By Nina Hachigian
November 3, 2017
IDEAS

Hachigian is Los Angeles’ Deputy Mayor for International Affairs and the most recent Ambassador to ASEAN (2014-2017).

Our city is an eastern capital of the Pacific Rim, and home to many Asian-American communities, including the largest number of Koreans living outside of South Korea. Asian investment is reshaping our skyline, and tourists from China are the fastest growing group.

On the eve of President Trump’s first trip to Asia, it is clear that our country’s relationship with that region is shifting rapidly. This White House does not appear interested in fulfilling America’s traditional role as the most influential economic, security and political leader in Asia, and China is intent on becoming exactly that.

To ensure that after years of war in the Middle East, America would continue to benefit by close ties to the most populous and economically dynamic region in the world, the Obama Administration pursued a “rebalance” to Asia strategy. The Administration created a post I held: Ambassador to the Association of Southeast Asian Nations (ASEAN). It also broadened our complex relationship with China, including by reaching a groundbreaking climate deal and deepened our ties to allies in region, like Japan, South Korea, and Australia. America also participated for the first time in the East Asia Summit, an annual meeting that brings together leaders of the ten ASEAN countries plus China, Japan, South Korea, India, Russia and others. Not far from here, we hosted a summit of ASEAN leaders for the first time.

Understanding that to be a leader in Asia, and to get the best economic value for America, we needed an inclusive, positive economic vision, the Obama Administration negotiated the 11 country Trans Pacific Partnership. In the region, its conclusion was seen as evidence of America’s commitment and its ability to accomplish Herculean tasks.

Today, while the North Korea threat is a clear priority, the overall U.S. strategy for Asia is murky — in part because the Administration has not hired a permanent Assistant Secretary of State for the Asia-Pacific. Nor has it named a nominee for Ambassador to ASEAN. For his part, Secretary of State Rex Tillerson has called for dramatic cuts to State’s budget and less emphasis on political freedoms and other American values in our diplomacy. Foreign service officers are leaving in droves.

President Trump is not attending the East Asia Summit. Unfortunately, no matter how great his success at other stops on his Asia journey, this will be read by many as evidence of America’s diminished interest or capacity. The Administration also rejected the Trans Pacific Partnership in favor of bilateral trade agreements— but partners are not lining up. Meanwhile, the every five year Party Congress that concluded last week left no doubt that China intends to assume a leadership role in Asia, and globally.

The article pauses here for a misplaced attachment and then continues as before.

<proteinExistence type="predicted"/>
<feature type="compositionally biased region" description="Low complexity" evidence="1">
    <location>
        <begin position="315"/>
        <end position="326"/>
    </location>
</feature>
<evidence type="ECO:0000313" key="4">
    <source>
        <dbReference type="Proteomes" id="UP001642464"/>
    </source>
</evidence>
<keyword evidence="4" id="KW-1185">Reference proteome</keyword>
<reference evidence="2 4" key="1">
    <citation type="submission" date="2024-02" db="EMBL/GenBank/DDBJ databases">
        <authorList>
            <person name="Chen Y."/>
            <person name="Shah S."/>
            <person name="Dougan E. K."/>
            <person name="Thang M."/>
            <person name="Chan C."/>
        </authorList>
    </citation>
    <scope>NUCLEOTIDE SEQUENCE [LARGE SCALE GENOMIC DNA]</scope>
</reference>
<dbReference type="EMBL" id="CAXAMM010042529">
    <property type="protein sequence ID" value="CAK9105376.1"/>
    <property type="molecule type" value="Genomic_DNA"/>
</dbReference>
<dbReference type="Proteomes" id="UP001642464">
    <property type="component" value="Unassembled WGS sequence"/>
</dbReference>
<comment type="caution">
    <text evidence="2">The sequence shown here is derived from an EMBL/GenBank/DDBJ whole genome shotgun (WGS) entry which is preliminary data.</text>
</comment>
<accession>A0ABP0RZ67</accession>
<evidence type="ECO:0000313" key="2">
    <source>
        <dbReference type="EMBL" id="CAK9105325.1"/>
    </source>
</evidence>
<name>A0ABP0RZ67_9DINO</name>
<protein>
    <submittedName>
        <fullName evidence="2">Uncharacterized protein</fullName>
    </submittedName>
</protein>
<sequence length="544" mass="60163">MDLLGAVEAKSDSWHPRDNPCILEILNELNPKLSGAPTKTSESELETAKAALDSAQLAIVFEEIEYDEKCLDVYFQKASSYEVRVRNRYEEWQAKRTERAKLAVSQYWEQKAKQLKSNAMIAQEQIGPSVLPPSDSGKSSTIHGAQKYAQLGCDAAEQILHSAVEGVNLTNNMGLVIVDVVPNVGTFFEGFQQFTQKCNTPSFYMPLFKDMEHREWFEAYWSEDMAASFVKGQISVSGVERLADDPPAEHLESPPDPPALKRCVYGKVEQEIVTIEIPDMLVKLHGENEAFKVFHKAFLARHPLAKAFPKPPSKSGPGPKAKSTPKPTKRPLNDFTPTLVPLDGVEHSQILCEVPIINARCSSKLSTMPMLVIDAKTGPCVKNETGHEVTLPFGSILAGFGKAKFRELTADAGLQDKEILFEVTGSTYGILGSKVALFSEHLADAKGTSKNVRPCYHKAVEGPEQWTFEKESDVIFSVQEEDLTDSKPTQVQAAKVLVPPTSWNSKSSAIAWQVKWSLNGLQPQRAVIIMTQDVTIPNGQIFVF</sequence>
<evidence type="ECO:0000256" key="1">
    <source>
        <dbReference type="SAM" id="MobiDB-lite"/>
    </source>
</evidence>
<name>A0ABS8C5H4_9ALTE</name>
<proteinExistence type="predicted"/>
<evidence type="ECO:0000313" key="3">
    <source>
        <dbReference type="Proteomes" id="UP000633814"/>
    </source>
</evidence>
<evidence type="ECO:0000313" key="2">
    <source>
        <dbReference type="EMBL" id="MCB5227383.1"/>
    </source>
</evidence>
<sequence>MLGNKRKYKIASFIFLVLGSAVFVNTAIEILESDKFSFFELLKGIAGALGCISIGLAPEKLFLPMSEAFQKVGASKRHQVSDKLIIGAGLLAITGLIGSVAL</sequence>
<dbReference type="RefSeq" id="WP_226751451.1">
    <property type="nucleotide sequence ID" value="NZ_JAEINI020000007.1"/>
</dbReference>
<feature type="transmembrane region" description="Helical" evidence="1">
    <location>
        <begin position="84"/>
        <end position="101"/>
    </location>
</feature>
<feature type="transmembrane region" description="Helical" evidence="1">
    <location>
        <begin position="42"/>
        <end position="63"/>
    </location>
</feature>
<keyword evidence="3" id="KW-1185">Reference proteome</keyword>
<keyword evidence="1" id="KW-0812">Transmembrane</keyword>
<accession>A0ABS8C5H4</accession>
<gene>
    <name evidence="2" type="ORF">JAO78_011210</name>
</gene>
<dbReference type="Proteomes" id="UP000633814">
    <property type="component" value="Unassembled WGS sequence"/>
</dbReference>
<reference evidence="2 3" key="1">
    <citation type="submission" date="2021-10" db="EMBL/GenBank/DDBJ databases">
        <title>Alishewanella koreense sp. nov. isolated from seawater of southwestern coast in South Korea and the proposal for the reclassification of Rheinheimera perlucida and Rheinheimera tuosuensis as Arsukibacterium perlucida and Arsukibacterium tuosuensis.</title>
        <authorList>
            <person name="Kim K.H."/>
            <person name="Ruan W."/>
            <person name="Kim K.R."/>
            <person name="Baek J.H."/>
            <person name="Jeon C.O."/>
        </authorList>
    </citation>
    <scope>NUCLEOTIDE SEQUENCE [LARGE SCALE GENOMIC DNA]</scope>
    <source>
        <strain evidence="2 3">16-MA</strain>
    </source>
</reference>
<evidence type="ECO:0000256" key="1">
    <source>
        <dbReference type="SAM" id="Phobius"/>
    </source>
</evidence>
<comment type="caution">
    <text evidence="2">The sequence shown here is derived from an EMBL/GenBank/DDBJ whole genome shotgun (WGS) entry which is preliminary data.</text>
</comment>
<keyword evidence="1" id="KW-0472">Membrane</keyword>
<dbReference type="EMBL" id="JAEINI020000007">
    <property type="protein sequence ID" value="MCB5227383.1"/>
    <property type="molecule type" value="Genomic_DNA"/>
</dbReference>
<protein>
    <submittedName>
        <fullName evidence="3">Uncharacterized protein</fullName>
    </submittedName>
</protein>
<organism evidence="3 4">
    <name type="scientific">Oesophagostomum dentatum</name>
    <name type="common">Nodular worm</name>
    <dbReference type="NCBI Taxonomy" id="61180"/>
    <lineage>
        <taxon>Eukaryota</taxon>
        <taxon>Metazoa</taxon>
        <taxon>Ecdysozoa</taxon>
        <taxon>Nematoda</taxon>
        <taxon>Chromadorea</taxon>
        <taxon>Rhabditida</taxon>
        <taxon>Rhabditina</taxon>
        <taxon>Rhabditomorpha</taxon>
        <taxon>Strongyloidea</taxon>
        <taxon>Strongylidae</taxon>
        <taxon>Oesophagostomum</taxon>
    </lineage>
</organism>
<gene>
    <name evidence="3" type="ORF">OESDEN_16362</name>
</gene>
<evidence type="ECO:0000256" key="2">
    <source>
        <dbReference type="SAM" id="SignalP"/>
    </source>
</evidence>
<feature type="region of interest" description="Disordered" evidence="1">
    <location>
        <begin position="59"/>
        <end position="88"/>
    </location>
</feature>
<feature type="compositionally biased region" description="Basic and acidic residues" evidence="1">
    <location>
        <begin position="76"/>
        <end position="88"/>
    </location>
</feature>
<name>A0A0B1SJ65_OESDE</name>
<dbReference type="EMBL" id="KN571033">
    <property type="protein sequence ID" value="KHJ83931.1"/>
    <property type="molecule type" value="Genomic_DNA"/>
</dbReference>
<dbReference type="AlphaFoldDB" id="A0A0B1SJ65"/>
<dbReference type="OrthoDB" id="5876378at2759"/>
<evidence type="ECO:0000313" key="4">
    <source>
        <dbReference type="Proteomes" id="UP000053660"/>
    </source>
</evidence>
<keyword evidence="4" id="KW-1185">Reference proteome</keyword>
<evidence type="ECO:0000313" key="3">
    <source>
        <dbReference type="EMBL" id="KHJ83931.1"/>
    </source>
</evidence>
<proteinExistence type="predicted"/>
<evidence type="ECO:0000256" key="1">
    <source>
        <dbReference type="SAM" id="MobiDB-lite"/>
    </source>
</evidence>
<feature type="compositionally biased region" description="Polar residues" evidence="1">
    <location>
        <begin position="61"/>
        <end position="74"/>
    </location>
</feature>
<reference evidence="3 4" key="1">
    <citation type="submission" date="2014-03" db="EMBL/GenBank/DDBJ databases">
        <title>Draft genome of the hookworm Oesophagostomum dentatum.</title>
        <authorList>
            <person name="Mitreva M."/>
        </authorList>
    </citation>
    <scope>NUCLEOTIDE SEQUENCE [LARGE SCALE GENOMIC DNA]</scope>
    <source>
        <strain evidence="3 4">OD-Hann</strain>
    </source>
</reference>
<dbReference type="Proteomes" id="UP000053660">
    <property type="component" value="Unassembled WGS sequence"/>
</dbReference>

Beijing is far along in these efforts. Together with every country in Asia, China is negotiating the Regional Comprehensive Economic Partnership (RCEP), an agreement to link ASEAN’s trade partners to each other. Whatever the often messy reality on the ground, Beijing’s “One Belt, One Road” initiative is an enticing vision of mega infrastructure hubs that will link half the world, and China’s new Asia Infrastructure Investment Bank (AIIB) is offering billions in infrastructure financing.

No doubt we will hear announcements of multiple valuable deals on President Trump’s trip, and hopefully some of them will come to pass. And China’s rise benefits the United States in many ways. But in the Asia that remains, American companies could be at a disadvantage when bidding against their competitors; all else being equal, regional capitals or companies may choose to curry favor with Beijing, Tokyo or Delhi rather than D.C.

Opposition parties will have far less political space without U.S. embassies doing the hard daily work of talking autocratic governments down from their intolerant tendencies, especially when they sense Washington may not care. China will be able to ignore international maritime law with greater ease if our messages about the importance of rule of law are more readily dismissed in Asia.

Most important, it may be harder for Washington to rally countries around vital initiatives when we need to, like stopping the spread of bird flu before it reaches our shores. These shifts will not be immediate; most of Asia wants America to play a prominent role, and cooperation on security challenges like North Korea and terrorism will continue. But — as many American military leaders have affirmed — economic ties, diplomacy, and development are essential elements of influence. Without them, the stability and prosperity that America has helped to bring to both sides of the Pacific are in jeopardy.

Contact us at editors@time.com.

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